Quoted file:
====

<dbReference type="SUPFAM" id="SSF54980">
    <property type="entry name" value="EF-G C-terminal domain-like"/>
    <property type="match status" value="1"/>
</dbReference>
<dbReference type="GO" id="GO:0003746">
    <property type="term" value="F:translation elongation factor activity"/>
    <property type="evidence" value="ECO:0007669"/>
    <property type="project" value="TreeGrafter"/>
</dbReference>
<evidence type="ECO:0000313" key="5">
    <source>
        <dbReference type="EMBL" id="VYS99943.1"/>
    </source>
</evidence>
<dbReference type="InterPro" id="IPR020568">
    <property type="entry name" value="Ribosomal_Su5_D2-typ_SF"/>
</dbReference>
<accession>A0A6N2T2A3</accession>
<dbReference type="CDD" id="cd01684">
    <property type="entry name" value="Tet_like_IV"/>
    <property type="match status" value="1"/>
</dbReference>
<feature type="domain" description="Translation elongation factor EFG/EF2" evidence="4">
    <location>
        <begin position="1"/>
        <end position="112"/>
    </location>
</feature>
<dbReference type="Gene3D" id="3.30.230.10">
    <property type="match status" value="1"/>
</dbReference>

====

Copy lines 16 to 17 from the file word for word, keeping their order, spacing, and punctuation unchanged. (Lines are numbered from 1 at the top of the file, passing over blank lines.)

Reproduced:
    <property type="entry name" value="Ribosomal_Su5_D2-typ_SF"/>
</dbReference>